Yes, Dave is regulation man. He loves these little laws that make our lives more civilised in a thousand and one ways and wants us all to shut up grousing about them. And truth be told, there’s a point to make. Complaints about regulation are getting as wearisome as the regulations themselves. Aaro’s warm, bearlike embrace of restriction hits that snack contrarian sweet spot opinion professionals like to aim for.

Of course, there’s a contrast here between his advocacy of public micromanagement and his earlier statement that the government can be excused for the failure of the CSA because no-one can understand the complexity of the human heart – as though the rest of human life wasn’t equally as complex.

But nonetheless, I think we’ve hit upon the heart of Dave. He’s abandoned the idea that political agency can bring about any worthwhile major change. But it can send us love notes and bring us flowers. In minor matters, the state is our safety blanket. It can plant wet kisses on our foreheads, take us gently by the elbows and guide us through the minor pitfalls of life, wiping our noses and minding our p’s and q’s for us.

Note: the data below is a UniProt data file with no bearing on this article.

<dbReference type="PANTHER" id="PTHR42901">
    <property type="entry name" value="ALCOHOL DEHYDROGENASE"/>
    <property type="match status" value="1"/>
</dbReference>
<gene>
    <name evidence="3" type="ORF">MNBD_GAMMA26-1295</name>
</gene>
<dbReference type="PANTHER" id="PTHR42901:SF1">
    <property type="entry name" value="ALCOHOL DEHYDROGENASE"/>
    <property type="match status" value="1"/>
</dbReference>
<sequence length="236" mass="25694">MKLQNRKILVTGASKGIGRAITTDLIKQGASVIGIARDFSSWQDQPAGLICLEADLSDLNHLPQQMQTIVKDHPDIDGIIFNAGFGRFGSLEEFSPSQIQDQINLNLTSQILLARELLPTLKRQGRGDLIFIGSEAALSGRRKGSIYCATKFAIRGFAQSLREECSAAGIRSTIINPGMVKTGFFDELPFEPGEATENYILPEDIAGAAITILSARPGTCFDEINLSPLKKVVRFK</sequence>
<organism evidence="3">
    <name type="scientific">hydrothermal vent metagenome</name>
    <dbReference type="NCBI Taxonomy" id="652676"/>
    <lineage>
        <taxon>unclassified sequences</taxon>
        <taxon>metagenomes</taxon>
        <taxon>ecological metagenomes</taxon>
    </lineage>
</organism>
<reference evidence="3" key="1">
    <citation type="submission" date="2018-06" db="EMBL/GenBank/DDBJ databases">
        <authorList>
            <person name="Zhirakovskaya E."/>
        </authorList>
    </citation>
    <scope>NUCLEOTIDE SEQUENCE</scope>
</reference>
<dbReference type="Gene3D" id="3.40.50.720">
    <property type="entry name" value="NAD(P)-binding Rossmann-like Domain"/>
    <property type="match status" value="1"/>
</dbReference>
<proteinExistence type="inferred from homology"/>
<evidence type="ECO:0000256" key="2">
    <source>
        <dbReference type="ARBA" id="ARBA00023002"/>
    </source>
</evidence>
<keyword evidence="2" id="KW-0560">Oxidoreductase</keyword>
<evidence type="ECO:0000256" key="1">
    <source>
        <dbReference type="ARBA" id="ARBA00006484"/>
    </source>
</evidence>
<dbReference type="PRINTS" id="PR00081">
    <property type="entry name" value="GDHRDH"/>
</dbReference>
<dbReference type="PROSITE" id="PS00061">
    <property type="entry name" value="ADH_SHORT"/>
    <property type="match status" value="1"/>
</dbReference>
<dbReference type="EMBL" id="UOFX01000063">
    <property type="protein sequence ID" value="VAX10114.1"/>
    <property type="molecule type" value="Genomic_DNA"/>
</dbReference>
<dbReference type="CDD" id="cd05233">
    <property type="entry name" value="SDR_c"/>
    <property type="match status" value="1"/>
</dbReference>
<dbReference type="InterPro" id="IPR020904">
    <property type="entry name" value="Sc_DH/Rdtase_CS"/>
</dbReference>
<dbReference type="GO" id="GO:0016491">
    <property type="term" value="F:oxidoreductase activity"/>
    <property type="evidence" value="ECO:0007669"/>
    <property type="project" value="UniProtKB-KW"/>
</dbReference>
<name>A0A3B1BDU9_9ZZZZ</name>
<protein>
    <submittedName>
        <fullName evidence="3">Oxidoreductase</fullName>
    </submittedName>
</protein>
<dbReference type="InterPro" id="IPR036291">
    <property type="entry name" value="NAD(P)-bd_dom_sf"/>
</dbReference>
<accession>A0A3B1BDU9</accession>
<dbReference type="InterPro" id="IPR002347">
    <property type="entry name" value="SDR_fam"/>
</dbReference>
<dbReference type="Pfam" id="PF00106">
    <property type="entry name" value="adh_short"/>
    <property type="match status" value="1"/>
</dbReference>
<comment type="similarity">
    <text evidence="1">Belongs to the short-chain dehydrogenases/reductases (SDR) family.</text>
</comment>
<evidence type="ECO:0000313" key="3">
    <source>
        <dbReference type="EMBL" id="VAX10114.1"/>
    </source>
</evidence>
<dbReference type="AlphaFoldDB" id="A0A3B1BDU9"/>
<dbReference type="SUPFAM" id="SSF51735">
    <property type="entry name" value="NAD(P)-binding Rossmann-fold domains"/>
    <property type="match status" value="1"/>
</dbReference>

OK, good. This is default Dave. We now have the yardstick by which to judge his various peeves and grumbles. It’s amazing what a freebie to a repressive Muslim regime can do for a man’s inner certitude. Nick should try it sometime.

Rioja Kid

Monday, December 19, 2005

I don't want a holiday in the sun

Nick on the evils of holidaying in repressive Muslim regimes.

Dave, on the delights of holidaying in repressive Muslim regimes.

Coincidence? Conspiracy? Calculated insult? In-joke? Come on people. We at AW have known that the Brunei bit was coming, but in the same week as Nick tees off on the Maldives?

Nick's position is that because the Maldives practices torture, you should not go there on holiday. (I am not sure whether this means that you should not be bundled there against your will if you are a terrorist suspect; in principle Nick is against this but hey what if there was a ticking time bomb). On the other hand, political reform is at hand in the Maldives and soon the current vicious government is likely to be overthrown. Nick's conclusion: